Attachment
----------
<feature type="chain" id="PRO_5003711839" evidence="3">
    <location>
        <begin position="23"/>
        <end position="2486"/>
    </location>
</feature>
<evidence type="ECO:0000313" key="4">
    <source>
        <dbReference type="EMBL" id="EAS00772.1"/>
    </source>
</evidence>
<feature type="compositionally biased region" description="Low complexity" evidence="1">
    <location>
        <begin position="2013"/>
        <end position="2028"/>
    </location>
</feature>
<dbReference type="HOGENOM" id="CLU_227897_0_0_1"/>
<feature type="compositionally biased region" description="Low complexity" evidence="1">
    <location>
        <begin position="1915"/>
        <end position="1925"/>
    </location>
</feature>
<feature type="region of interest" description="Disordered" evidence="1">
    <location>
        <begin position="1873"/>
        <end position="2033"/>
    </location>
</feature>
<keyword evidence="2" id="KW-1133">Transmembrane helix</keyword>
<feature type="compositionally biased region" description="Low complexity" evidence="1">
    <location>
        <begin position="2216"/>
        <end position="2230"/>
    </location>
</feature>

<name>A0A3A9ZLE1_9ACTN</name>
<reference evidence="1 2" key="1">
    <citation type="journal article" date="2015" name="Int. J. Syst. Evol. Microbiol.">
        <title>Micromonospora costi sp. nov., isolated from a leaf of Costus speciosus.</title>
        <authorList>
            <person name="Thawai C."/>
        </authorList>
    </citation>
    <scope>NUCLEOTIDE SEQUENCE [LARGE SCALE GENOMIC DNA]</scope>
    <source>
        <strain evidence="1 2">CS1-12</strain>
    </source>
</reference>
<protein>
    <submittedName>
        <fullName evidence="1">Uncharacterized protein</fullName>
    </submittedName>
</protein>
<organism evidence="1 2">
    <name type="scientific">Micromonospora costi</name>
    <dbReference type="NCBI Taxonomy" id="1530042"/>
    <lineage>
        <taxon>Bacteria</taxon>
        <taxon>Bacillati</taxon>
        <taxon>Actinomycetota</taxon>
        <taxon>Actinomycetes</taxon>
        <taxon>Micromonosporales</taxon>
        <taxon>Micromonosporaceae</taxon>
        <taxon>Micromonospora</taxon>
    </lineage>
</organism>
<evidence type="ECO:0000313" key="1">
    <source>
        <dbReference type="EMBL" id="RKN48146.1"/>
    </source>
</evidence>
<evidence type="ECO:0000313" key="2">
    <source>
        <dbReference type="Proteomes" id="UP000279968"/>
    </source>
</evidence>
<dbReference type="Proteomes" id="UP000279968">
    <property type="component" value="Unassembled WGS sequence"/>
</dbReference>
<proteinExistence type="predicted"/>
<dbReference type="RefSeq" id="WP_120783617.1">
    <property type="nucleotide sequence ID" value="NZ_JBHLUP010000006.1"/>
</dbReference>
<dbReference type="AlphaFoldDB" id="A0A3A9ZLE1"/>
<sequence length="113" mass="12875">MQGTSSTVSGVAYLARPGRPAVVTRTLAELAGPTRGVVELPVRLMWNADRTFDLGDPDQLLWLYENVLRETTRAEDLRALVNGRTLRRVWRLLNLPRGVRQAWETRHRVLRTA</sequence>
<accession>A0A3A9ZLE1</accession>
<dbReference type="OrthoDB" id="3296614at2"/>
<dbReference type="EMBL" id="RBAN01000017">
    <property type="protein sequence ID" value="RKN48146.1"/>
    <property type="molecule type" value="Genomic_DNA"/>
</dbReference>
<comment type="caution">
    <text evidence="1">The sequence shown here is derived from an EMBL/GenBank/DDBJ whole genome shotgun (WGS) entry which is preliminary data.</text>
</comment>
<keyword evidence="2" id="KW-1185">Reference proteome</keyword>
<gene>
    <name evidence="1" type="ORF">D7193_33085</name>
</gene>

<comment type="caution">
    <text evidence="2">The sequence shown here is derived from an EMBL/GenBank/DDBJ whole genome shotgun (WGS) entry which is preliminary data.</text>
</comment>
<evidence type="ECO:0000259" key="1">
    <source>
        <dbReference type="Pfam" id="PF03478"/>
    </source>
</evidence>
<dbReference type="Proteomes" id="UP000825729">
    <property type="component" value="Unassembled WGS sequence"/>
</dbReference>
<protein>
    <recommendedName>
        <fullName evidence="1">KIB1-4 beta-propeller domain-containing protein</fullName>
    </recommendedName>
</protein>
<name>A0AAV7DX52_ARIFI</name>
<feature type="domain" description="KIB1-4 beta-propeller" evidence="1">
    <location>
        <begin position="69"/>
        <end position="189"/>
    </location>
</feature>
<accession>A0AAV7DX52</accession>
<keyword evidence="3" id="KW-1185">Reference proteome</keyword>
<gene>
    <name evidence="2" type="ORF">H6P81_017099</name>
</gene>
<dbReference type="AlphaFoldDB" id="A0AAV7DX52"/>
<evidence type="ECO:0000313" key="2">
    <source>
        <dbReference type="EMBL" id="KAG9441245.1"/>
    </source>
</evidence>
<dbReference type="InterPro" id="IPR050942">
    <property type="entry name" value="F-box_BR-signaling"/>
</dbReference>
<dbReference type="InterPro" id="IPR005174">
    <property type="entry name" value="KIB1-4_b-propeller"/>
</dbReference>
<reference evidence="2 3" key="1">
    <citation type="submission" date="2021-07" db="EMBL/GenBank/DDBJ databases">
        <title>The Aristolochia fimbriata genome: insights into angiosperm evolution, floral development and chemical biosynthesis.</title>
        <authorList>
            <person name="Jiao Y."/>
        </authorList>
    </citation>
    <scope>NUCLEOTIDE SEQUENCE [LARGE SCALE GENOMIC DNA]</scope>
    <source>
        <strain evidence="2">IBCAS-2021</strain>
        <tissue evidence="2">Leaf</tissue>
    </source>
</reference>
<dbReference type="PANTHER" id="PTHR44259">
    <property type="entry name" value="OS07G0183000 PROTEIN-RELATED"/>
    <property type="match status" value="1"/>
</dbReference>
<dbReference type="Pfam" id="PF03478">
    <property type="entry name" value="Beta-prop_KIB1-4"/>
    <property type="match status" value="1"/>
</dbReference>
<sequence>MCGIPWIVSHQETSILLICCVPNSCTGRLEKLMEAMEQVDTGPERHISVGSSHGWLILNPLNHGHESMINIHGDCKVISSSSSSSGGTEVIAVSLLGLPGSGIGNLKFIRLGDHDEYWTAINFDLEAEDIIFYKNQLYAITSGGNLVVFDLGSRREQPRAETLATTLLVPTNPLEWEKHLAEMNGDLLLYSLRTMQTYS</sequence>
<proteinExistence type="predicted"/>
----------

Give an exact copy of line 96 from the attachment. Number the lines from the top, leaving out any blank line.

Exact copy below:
</comment>